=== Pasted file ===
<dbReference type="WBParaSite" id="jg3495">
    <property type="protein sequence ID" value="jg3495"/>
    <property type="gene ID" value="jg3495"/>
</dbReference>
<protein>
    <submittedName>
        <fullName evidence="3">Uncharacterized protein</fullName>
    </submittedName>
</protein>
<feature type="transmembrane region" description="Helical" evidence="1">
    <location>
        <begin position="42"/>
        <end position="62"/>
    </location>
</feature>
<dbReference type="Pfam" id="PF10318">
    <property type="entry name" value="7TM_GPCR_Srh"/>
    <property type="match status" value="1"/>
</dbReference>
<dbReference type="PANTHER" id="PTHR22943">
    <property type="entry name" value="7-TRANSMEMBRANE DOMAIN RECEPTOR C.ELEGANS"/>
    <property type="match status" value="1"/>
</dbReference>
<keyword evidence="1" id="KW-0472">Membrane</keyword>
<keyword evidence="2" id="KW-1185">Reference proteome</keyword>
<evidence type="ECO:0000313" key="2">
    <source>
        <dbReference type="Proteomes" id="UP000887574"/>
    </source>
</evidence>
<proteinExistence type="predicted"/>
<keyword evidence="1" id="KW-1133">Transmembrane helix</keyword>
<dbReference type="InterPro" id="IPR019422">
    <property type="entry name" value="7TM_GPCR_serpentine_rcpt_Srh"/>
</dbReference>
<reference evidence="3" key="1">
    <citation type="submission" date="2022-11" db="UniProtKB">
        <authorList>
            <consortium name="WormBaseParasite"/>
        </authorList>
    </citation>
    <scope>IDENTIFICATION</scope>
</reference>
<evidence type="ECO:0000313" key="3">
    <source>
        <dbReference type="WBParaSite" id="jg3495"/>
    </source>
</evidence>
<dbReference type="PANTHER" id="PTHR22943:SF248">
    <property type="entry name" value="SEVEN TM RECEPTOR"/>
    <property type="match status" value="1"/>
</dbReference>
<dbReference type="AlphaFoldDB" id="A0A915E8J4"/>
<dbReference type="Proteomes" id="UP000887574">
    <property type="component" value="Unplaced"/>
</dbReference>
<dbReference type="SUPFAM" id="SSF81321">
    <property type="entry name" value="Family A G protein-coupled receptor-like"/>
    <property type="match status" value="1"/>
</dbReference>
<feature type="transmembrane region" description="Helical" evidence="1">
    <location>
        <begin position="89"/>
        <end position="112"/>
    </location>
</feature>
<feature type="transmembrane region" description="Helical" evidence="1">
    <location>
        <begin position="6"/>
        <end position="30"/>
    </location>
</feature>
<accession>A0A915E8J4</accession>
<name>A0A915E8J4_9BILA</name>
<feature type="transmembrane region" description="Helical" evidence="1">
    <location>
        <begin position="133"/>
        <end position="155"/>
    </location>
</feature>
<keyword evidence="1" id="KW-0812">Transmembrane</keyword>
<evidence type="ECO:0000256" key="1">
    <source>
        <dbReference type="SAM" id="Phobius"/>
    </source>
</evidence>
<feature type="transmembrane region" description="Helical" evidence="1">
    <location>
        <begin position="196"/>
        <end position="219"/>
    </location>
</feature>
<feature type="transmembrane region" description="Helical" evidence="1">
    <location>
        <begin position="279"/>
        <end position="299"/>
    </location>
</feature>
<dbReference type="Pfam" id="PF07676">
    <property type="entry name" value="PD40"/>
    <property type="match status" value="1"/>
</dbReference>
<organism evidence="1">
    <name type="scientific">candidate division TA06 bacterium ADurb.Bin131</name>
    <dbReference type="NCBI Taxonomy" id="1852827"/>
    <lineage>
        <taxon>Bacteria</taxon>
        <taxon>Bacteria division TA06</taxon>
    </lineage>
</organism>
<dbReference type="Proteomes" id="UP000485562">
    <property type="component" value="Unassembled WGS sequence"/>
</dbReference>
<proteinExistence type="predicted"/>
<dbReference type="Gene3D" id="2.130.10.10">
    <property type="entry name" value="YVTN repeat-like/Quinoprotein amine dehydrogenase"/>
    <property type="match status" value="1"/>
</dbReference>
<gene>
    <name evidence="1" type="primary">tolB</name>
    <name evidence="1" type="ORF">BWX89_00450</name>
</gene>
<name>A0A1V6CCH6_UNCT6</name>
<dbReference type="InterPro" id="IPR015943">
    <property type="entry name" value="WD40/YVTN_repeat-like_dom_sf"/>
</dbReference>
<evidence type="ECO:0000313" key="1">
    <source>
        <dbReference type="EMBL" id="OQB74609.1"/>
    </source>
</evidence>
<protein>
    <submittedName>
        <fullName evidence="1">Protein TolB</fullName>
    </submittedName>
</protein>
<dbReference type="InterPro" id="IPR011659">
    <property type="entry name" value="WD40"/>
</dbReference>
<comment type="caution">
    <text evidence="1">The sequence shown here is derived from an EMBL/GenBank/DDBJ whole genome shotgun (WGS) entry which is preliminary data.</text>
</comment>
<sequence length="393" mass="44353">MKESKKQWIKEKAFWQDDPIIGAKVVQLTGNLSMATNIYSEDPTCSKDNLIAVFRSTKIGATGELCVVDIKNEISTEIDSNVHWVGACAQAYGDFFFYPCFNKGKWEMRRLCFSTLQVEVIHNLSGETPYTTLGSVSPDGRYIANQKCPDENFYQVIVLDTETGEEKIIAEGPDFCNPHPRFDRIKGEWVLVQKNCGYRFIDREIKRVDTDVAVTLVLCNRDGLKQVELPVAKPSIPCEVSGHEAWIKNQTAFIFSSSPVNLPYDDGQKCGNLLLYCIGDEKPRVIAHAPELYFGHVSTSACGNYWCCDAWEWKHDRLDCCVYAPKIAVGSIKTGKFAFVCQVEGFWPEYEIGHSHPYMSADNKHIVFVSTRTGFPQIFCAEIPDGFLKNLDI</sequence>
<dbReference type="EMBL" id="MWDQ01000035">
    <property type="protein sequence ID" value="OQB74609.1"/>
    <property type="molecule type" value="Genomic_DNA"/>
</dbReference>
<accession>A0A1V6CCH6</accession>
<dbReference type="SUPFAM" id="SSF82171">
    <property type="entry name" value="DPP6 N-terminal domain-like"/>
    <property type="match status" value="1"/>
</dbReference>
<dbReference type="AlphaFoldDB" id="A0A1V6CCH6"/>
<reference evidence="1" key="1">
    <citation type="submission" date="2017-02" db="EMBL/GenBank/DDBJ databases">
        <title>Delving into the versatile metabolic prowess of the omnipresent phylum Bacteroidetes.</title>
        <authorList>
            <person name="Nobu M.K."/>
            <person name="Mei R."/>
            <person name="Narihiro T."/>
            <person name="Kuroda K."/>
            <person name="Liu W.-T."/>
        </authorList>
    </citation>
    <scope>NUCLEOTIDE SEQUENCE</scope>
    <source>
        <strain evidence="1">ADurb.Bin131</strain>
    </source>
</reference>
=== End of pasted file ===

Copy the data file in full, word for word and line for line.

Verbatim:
<dbReference type="WBParaSite" id="jg3495">
    <property type="protein sequence ID" value="jg3495"/>
    <property type="gene ID" value="jg3495"/>
</dbReference>
<protein>
    <submittedName>
        <fullName evidence="3">Uncharacterized protein</fullName>
    </submittedName>
</protein>
<feature type="transmembrane region" description="Helical" evidence="1">
    <location>
        <begin position="42"/>
        <end position="62"/>
    </location>
</feature>
<dbReference type="Pfam" id="PF10318">
    <property type="entry name" value="7TM_GPCR_Srh"/>
    <property type="match status" value="1"/>
</dbReference>
<dbReference type="PANTHER" id="PTHR22943">
    <property type="entry name" value="7-TRANSMEMBRANE DOMAIN RECEPTOR C.ELEGANS"/>
    <property type="match status" value="1"/>
</dbReference>
<keyword evidence="1" id="KW-0472">Membrane</keyword>
<keyword evidence="2" id="KW-1185">Reference proteome</keyword>
<evidence type="ECO:0000313" key="2">
    <source>
        <dbReference type="Proteomes" id="UP000887574"/>
    </source>
</evidence>
<proteinExistence type="predicted"/>
<keyword evidence="1" id="KW-1133">Transmembrane helix</keyword>
<dbReference type="InterPro" id="IPR019422">
    <property type="entry name" value="7TM_GPCR_serpentine_rcpt_Srh"/>
</dbReference>
<reference evidence="3" key="1">
    <citation type="submission" date="2022-11" db="UniProtKB">
        <authorList>
            <consortium name="WormBaseParasite"/>
        </authorList>
    </citation>
    <scope>IDENTIFICATION</scope>
</reference>
<evidence type="ECO:0000313" key="3">
    <source>
        <dbReference type="WBParaSite" id="jg3495"/>
    </source>
</evidence>
<dbReference type="PANTHER" id="PTHR22943:SF248">
    <property type="entry name" value="SEVEN TM RECEPTOR"/>
    <property type="match status" value="1"/>
</dbReference>
<dbReference type="AlphaFoldDB" id="A0A915E8J4"/>
<dbReference type="Proteomes" id="UP000887574">
    <property type="component" value="Unplaced"/>
</dbReference>
<dbReference type="SUPFAM" id="SSF81321">
    <property type="entry name" value="Family A G protein-coupled receptor-like"/>
    <property type="match status" value="1"/>
</dbReference>
<feature type="transmembrane region" description="Helical" evidence="1">
    <location>
        <begin position="89"/>
        <end position="112"/>
    </location>
</feature>
<feature type="transmembrane region" description="Helical" evidence="1">
    <location>
        <begin position="6"/>
        <end position="30"/>
    </location>
</feature>
<accession>A0A915E8J4</accession>
<name>A0A915E8J4_9BILA</name>
<feature type="transmembrane region" description="Helical" evidence="1">
    <location>
        <begin position="133"/>
        <end position="155"/>
    </location>
</feature>
<keyword evidence="1" id="KW-0812">Transmembrane</keyword>
<evidence type="ECO:0000256" key="1">
    <source>
        <dbReference type="SAM" id="Phobius"/>
    </source>
</evidence>
<feature type="transmembrane region" description="Helical" evidence="1">
    <location>
        <begin position="196"/>
        <end position="219"/>
    </location>
</feature>
<feature type="transmembrane region" description="Helical" evidence="1">
    <location>
        <begin position="279"/>
        <end position="299"/>
    </location>
</feature>
<dbReference type="Pfam" id="PF07676">
    <property type="entry name" value="PD40"/>
    <property type="match status" value="1"/>
</dbReference>
<organism evidence="1">
    <name type="scientific">candidate division TA06 bacterium ADurb.Bin131</name>
    <dbReference type="NCBI Taxonomy" id="1852827"/>
    <lineage>
        <taxon>Bacteria</taxon>
        <taxon>Bacteria division TA06</taxon>
    </lineage>
</organism>
<dbReference type="Proteomes" id="UP000485562">
    <property type="component" value="Unassembled WGS sequence"/>
</dbReference>
<proteinExistence type="predicted"/>
<dbReference type="Gene3D" id="2.130.10.10">
    <property type="entry name" value="YVTN repeat-like/Quinoprotein amine dehydrogenase"/>
    <property type="match status" value="1"/>
</dbReference>
<gene>
    <name evidence="1" type="primary">tolB</name>
    <name evidence="1" type="ORF">BWX89_00450</name>
</gene>
<name>A0A1V6CCH6_UNCT6</name>
<dbReference type="InterPro" id="IPR015943">
    <property type="entry name" value="WD40/YVTN_repeat-like_dom_sf"/>
</dbReference>
<evidence type="ECO:0000313" key="1">
    <source>
        <dbReference type="EMBL" id="OQB74609.1"/>
    </source>
</evidence>
<protein>
    <submittedName>
        <fullName evidence="1">Protein TolB</fullName>
    </submittedName>
</protein>
<dbReference type="InterPro" id="IPR011659">
    <property type="entry name" value="WD40"/>
</dbReference>
<comment type="caution">
    <text evidence="1">The sequence shown here is derived from an EMBL/GenBank/DDBJ whole genome shotgun (WGS) entry which is preliminary data.</text>
</comment>
<sequence length="393" mass="44353">MKESKKQWIKEKAFWQDDPIIGAKVVQLTGNLSMATNIYSEDPTCSKDNLIAVFRSTKIGATGELCVVDIKNEISTEIDSNVHWVGACAQAYGDFFFYPCFNKGKWEMRRLCFSTLQVEVIHNLSGETPYTTLGSVSPDGRYIANQKCPDENFYQVIVLDTETGEEKIIAEGPDFCNPHPRFDRIKGEWVLVQKNCGYRFIDREIKRVDTDVAVTLVLCNRDGLKQVELPVAKPSIPCEVSGHEAWIKNQTAFIFSSSPVNLPYDDGQKCGNLLLYCIGDEKPRVIAHAPELYFGHVSTSACGNYWCCDAWEWKHDRLDCCVYAPKIAVGSIKTGKFAFVCQVEGFWPEYEIGHSHPYMSADNKHIVFVSTRTGFPQIFCAEIPDGFLKNLDI</sequence>
<dbReference type="EMBL" id="MWDQ01000035">
    <property type="protein sequence ID" value="OQB74609.1"/>
    <property type="molecule type" value="Genomic_DNA"/>
</dbReference>
<accession>A0A1V6CCH6</accession>
<dbReference type="SUPFAM" id="SSF82171">
    <property type="entry name" value="DPP6 N-terminal domain-like"/>
    <property type="match status" value="1"/>
</dbReference>
<dbReference type="AlphaFoldDB" id="A0A1V6CCH6"/>
<reference evidence="1" key="1">
    <citation type="submission" date="2017-02" db="EMBL/GenBank/DDBJ databases">
        <title>Delving into the versatile metabolic prowess of the omnipresent phylum Bacteroidetes.</title>
        <authorList>
            <person name="Nobu M.K."/>
            <person name="Mei R."/>
            <person name="Narihiro T."/>
            <person name="Kuroda K."/>
            <person name="Liu W.-T."/>
        </authorList>
    </citation>
    <scope>NUCLEOTIDE SEQUENCE</scope>
    <source>
        <strain evidence="1">ADurb.Bin131</strain>
    </source>
</reference>